The Benefits of Hill Running Workouts Plus 3 Hill Workouts to Increase Speed, Build Endurance, and Improve your Running Form

Hill Running Benefits and 3 Hill Running Workouts

I’ll be the first to admit that running hills is intimidating and I didn’t always seek them out in my training. However, hills are a guaranteed training tool for increasing your speed, improving your running form and economy, and building your endurance. So recently I began to incorporate more hills into my training (increasing gradually as my sprained foot continues to heal) in hopes of becoming faster, fitter, and a better runner and hiker.

And I’ll admit that I’m becoming a bit of a hill lover already: while I still love my normal flat routes for long runs and harder workouts, hills on my easy run are making me feel stronger and inject a sense of thrill into a normal easy run.

Yes hills present a challenge to every runner, but that’s why hill running workouts will improve your running: you need to add a stressor to see physiological adaptations. Stressors are inherently challenging, whether you are increasing your mileage, running faster, or lifting heavier weights.

Even more so: why avoid workouts that intimidate you? It’s not like those hills are actually going to kill you or ruin your day. If anything, they will only make you physically and mentally strong. So quit avoiding them on your route and try one of these 3 hill running workouts!

The Benefits of Hill Running Workouts Plus 3 Hill Workouts to Increase Speed, Build Endurance, and Improve your Running Form

The Benefits of Hill Running Workouts

Let’s talk physics-y: gravity works against you when you run up a hill. The same pace will require more energy and therefore more effort to propel your body weight against the force of gravity as you ascend the hill.

Of course, that’s why downhill running lets you run faster: gravity assists you, thus reducing the amount of energy required for downhill running.

The benefits of hill running workouts:

  • Improved turnover of feet, which means faster cadence (key for running faster).
  • Better neuromuscular fitness, which improves your running economy across all distances
  • Builds power and strength in the lower body
  • Uses a variety of muscles, which teaches you to activate those muscles while running on any terrain (glute activation is important for powerful running)
  • Decreased risk of injury (especially hamstring injury) compared to fast running on flat ground
  • Hills are speedwork in disguise – a cliche amongst running coaches but true!
  • Hills build your endurance and increase your fatigue resistance
  • You feel strong and that confidence permeates to other areas of your life and running

When to include hills:

  • During the base phase, in lieu of speed work: hills place less stress on the body than speed work, so you can focus on building your mileage while maintaining some speed and power.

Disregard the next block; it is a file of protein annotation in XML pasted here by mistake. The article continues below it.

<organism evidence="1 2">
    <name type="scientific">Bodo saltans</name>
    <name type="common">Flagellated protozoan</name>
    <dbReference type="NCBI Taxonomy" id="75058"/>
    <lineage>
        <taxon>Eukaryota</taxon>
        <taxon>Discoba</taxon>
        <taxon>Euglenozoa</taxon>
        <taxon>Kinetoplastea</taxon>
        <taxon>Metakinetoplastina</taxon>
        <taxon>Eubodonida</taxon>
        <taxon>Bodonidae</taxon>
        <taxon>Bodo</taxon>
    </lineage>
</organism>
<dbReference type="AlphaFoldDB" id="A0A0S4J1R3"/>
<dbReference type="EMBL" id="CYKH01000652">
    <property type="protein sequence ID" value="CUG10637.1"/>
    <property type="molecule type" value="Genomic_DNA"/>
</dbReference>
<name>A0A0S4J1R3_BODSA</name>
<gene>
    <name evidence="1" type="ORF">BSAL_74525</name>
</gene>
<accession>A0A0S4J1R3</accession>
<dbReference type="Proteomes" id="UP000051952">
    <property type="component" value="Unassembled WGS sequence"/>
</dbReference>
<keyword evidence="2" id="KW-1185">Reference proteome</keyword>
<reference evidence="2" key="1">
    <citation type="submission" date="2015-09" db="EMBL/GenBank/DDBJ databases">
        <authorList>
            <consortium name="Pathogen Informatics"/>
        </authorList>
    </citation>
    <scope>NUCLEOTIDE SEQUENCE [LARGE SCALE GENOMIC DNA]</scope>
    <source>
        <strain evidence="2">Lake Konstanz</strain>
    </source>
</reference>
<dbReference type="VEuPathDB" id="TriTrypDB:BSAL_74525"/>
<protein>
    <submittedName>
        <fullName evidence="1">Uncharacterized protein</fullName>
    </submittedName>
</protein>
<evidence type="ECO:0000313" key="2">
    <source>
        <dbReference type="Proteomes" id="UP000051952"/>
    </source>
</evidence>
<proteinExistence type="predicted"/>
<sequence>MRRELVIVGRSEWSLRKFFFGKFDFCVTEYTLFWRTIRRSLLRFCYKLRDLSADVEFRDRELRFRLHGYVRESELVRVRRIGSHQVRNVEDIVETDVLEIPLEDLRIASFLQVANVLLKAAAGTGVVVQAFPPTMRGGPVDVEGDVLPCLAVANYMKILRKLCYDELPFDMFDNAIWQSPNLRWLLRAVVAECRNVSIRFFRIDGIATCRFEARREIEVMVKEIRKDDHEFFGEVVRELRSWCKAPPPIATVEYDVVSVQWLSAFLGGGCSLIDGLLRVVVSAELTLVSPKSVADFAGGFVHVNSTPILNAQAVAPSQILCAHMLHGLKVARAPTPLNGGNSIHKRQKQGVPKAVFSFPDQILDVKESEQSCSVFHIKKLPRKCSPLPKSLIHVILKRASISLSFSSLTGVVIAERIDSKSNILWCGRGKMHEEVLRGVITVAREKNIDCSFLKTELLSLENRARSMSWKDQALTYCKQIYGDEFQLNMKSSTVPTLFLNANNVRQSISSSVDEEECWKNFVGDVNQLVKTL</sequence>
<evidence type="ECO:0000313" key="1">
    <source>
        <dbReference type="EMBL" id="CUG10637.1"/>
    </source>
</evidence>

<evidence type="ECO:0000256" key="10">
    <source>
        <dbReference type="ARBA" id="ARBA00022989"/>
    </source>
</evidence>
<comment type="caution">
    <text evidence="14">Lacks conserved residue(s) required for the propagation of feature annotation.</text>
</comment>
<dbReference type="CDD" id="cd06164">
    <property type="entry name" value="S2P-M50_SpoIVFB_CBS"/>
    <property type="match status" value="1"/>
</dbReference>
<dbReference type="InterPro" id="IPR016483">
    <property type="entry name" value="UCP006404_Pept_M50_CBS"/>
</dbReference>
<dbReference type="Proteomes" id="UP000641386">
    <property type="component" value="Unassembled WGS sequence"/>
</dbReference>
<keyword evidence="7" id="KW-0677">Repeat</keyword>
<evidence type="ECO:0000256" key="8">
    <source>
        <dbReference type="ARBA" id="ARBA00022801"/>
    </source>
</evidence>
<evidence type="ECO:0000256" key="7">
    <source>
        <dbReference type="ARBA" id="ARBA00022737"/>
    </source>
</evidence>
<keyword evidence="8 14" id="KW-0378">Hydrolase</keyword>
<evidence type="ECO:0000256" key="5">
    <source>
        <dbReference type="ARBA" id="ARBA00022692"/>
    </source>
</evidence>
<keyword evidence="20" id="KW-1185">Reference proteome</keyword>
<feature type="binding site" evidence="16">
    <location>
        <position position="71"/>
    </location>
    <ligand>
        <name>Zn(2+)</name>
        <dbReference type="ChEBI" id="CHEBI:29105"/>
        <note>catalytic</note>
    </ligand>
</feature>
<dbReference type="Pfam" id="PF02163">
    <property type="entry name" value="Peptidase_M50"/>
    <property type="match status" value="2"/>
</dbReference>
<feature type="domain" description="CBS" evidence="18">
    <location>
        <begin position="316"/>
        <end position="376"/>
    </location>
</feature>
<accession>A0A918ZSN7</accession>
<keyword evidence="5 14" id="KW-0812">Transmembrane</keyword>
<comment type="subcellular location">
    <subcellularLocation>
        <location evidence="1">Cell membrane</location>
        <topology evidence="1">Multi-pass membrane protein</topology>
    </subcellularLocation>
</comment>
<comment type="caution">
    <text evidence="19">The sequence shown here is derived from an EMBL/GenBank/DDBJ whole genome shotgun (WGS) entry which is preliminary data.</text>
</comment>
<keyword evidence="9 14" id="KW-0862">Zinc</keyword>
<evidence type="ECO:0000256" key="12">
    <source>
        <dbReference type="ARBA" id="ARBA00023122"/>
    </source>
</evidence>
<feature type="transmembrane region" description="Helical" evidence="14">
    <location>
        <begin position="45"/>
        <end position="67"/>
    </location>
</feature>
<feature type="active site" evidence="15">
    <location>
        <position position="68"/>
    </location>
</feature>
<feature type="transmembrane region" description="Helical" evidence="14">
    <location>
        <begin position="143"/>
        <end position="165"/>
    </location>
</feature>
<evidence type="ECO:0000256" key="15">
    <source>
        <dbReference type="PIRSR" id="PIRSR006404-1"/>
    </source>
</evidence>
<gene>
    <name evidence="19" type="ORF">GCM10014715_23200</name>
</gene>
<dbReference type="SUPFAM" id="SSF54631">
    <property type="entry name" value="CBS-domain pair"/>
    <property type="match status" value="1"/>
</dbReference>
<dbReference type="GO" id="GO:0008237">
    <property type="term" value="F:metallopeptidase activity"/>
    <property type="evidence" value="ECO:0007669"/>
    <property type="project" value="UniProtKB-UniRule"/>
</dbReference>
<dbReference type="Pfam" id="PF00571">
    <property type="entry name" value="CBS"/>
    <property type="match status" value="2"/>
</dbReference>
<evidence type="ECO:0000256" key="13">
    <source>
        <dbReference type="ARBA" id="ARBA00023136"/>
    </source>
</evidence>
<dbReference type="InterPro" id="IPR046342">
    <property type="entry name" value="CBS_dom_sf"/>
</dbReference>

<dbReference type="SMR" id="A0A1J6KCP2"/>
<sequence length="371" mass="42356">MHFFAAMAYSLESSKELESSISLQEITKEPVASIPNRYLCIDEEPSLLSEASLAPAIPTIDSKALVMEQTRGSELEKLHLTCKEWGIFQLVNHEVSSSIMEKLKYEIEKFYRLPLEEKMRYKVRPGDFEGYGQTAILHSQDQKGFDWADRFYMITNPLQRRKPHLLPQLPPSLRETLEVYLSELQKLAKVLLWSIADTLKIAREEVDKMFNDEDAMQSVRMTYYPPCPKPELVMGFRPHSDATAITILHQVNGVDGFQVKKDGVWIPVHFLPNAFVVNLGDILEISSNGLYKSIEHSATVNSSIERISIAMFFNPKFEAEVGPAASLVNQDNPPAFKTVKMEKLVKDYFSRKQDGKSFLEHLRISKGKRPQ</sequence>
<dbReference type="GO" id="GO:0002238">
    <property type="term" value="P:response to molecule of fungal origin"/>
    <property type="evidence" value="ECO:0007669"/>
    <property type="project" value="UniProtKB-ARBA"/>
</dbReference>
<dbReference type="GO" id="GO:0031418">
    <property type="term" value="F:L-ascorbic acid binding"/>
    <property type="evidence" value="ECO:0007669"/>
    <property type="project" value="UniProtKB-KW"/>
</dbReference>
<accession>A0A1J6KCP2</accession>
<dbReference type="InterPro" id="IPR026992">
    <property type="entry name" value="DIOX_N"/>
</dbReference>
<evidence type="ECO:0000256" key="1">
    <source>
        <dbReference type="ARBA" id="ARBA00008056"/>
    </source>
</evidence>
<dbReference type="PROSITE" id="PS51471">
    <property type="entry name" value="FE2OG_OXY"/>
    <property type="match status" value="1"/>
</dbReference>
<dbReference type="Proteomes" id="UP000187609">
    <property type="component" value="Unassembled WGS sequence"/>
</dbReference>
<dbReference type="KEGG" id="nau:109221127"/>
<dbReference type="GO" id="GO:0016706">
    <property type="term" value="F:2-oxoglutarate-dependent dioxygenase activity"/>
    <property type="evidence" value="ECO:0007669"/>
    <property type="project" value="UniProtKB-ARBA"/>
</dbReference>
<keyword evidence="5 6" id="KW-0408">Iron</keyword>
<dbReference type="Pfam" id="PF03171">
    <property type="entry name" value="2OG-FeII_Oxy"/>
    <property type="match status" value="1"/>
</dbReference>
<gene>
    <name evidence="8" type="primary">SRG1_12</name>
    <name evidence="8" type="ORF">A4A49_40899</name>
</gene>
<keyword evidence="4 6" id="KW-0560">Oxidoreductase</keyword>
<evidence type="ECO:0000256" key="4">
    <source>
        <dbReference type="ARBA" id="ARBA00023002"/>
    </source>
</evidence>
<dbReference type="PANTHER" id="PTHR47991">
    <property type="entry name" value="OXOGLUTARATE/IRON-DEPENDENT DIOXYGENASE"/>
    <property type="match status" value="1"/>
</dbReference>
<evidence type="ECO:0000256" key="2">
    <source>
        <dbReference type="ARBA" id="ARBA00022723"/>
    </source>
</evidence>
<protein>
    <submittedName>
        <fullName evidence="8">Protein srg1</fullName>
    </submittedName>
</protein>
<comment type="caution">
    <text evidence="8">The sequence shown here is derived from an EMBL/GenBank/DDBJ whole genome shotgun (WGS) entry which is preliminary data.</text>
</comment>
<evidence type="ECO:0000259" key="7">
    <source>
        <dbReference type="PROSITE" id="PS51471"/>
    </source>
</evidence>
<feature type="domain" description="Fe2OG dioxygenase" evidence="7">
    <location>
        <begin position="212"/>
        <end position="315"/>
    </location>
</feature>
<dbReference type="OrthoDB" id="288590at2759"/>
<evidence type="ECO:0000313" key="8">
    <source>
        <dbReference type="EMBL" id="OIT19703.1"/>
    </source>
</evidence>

• When you’re training for hilly race: specificity should be the number one priority in planning your workouts.
  • When you want to lose weight: running hills burns more calories than flat ground running.
  • When you’re in a plateau: running hills will help you get faster, even when you’re already doing speed work.

Don’t have hills near you? Opt for the treadmill, although you will lose some of the benefits of downhill running, or find a parking garage and run it during low traffic hours (and practice good safety measures, including visibility and unplugging from any music or podcasts!).

3 Hill Running Workouts for Runners of All Levels

The Benefits of Hill Running Workouts Plus 3 Hill Workouts to Increase Speed, Build Endurance, and Improve your Running Form

Hill Sprints

Hill sprints offer numerous benefits to runners: serious metabolism-boosting afterburn, improved running form, better resistance to fatigue, increased stroke volume (more blood pumped to the muscles), stronger lower body muscles, and bursts of speed development without the wear and tear of traditional speed work.

Plus, hill sprints give distance runners the exhilaration of running at top effort – without the risk of injury since uphill running places less force and stress on the joints and muscles than flat or downhill running.

Hill sprints are an ancillary workout, similar to strides or form drills. Therefore you can include them on easy days and see significant benefits in your training without the accumulation of too much fatigue or wear on the body. However, if you are training for very hilly race like Boston or New York City Marathon, you will need to do additional hill running workouts beyond hill sprints to train your body to run hills well.

As you would with any new training load, gradually introduce hill sprints into your routine with 1-2 repeats of 8 seconds uphill (with a full recovery of 60-90 seconds in between) once or twice per week after an easy run. Ideally, you should run hill sprints on a 5-10% incline, but any hill that gets you huffing and puffing without altering your form will work. Give your body a week or two to adapt, and then increase the number of repetitions.